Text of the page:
Busch: This Global Game of Chicken Hurts Markets
The financial markets are reacting negatively to three dangerous games of chicken being simultaneously played out across the globe.
In China, the new leadership team is waiting to see if the economy and stock market will stabilize before acting aggressively with stimulus. The IMF is waiting to see if the Greek government can use E10bln to buy E30bln face value of Greek bonds before they payout their portion of the new bailout funds. Finally, President Obama is waiting to see if Democrats can convince Republicans to raise taxes and the debt ceiling without changing entitlement spending.
For China, the recent spate of economic data has been improving slightly and appears to be providing some confidence in currencies that are linked to the country's domestic activity. As an example, the Australian dollar is typically a currency that waxes and wanes with China. Despite the 5.1% drop in the U.S. S&P from November 6th to the 15th, the AUD only fell from 1.0435 to 1.0288. The problem for China is that the domestic stock market has no responded to the improved economic data and has continued to fall.
Over the same November time frame, the Shanghai Composite stock index has dropped from 2,114 to 2,104 — and then continued to drop with a new low today at 1,973. Regulatory data showed the number of stock trading accounts that made transactions last week was the lowest since at least January of 2008 according to Bloomberg. It appears that domestic Chinese investors are voting with their feet on what is happening with the economy.
(Read More: China Stocks Slump, but Don't Expect Beijing to Help)
For Europe, the announcement on Tuesday of a deal for Greece to receive E34bln had an immediate positive reaction with the EUR briefly rallying above 1.3000 on the news . Yet, the currency fell the rest of the trading day and created the technical sell condition of an outside reversal (higher high, lower close from previous day=sell signal).
This selling persisted into today as the details of the Greek bailout deal are less than desirable. One of the key components of the deal centers on the willingness of the IMF to support the funding. In turn, the IMF is conditioning their support to the ability of the Greek government to execute a buyback of Greek debt from bondholders at a price 25% to 30% of the face value of the bonds. The outline is to use E10bln of funding to buyback E30bln of bonds. While the Greek government may get domestic bondholders to go along with the deal, foreign investors are incented to hold out for a higher percentage similar to how other holdouts that declined this year's restructuring got paid in full. For the markets, they are voting with their feet as well given how tenuous the IMF support is for the deal.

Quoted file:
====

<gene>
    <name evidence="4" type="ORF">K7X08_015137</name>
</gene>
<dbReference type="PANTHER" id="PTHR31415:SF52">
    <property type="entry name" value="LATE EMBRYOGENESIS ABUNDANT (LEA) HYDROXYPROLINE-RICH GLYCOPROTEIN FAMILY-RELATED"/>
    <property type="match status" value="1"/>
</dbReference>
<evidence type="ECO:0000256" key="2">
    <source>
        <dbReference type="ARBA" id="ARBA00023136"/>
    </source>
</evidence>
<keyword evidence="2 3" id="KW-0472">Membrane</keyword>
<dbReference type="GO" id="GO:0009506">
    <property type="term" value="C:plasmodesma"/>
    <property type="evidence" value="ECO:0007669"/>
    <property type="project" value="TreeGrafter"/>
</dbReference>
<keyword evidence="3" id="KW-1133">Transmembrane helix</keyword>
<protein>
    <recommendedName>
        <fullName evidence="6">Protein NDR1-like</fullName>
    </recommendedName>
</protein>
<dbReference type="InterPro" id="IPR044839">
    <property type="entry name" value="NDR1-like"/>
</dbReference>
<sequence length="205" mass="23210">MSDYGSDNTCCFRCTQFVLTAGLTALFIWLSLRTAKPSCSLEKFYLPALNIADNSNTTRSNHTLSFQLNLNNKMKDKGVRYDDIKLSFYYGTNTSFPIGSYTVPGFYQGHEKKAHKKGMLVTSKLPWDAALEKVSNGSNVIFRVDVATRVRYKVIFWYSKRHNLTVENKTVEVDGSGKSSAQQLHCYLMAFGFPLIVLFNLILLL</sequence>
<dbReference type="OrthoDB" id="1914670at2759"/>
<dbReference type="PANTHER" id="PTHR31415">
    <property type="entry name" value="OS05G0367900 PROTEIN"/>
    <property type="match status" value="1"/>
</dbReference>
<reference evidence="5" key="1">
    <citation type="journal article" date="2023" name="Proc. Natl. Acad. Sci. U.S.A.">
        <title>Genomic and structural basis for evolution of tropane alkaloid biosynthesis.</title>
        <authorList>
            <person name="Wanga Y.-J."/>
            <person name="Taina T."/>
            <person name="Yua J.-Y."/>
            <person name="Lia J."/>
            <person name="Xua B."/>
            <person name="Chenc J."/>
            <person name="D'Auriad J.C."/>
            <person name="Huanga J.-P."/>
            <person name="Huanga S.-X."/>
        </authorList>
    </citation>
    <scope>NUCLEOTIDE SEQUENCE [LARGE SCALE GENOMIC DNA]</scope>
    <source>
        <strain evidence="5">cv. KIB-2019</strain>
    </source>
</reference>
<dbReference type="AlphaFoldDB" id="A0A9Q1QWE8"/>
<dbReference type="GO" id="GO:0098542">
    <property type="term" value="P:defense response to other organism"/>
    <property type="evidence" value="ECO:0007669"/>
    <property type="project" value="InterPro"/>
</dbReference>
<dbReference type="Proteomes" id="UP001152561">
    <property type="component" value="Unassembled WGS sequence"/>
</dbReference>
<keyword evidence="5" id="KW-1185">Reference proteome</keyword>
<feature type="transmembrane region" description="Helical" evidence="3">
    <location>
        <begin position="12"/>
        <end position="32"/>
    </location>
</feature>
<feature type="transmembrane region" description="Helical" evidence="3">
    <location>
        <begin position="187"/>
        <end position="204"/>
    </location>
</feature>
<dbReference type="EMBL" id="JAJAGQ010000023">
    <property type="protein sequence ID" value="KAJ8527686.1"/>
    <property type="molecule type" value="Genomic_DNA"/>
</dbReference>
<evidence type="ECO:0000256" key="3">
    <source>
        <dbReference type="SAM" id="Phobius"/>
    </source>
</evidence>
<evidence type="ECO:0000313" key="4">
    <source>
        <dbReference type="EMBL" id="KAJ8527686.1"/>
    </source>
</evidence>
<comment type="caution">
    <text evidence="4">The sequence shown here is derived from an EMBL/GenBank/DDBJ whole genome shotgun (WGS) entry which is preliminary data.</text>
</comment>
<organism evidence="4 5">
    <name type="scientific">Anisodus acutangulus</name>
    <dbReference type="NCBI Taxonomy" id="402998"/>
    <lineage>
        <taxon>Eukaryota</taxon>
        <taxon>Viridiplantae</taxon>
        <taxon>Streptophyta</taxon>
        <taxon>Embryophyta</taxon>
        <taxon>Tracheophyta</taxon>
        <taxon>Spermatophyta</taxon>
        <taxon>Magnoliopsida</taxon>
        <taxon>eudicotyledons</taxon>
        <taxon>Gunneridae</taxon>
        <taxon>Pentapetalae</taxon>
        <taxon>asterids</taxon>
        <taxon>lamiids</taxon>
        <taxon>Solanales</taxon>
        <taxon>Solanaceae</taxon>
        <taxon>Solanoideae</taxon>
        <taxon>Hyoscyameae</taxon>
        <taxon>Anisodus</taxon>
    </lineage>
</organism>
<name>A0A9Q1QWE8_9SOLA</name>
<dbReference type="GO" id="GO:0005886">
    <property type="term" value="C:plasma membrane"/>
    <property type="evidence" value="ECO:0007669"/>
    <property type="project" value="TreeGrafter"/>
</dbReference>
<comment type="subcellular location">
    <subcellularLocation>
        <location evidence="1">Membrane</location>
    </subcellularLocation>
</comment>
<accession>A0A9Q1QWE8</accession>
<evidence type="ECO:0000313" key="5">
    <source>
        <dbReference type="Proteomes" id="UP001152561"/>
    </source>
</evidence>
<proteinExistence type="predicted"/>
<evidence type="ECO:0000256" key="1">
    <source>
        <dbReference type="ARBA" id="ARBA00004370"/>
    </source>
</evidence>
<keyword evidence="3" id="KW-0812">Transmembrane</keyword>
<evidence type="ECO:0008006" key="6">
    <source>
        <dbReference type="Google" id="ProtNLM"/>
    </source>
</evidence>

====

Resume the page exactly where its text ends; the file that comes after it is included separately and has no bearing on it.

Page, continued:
(Read More: Revisiting the Point of the Euro)
For the United States, the negotiations on the fiscal cliff are entering into a critical time frame.
The markets rallied significantly last week as they had a sanguine view that no news was good news on the discussions in Washington. They were rudely shaken out of that mindset yesterday when US Senate Majority leader Harry Reid stated that he was disappointed over the pace of the negotiations and stated there had been little progress made resolving the fiscal cliff of tax increases and spending cuts. Moreover, he went on to say that President Obama and he are in agreement that Social Security should not be part of the deal and that the deal should include a debt ceiling hike.
This encapsulates the great divide between the parties on how to proceed. The Democrats believe that by winning the presidential election and adding to their majority in the Senate that they are empowered to raise taxes and cuts deductions on the top two brackets while leaving entitlement programs untouched. By retaining their majority in the U.S. House of Representatives, the Republicans believe they are empowered to pass all of the sun setting tax provisions and then have a larger deal on cutting spending, reducing entitlements and fixing the tax code to promote growth. For the markets, they are pricing in the risk of an impasse in the talks that leads to either a weak deal or no deal at all.
Before and after the election, I warned of the potential for this path on the U.S. fiscal cliff talks. I was surprised at last week's strong rally back in U.S. stocks and the subsequent drop in the U.S. dollar. Yet, this week we have now three "chicken" scenarios instead of one. This ups the potential for a collision. Unlike the participants in the "chicken" game, traders and investors won't sit idly by hoping a collision is avoided. I expect the markets will continue to reduce risk into December.
Andrew B. Busch Director, Global Currency and Public Policy Strategist at BMO Capital Markets, a recognized expert on the world financial markets and how these markets are impacted by political events, and a frequent CNBC contributor. You can comment on his piece and reach him here and you can follow him on Twitter at http://twitter.com/abusch .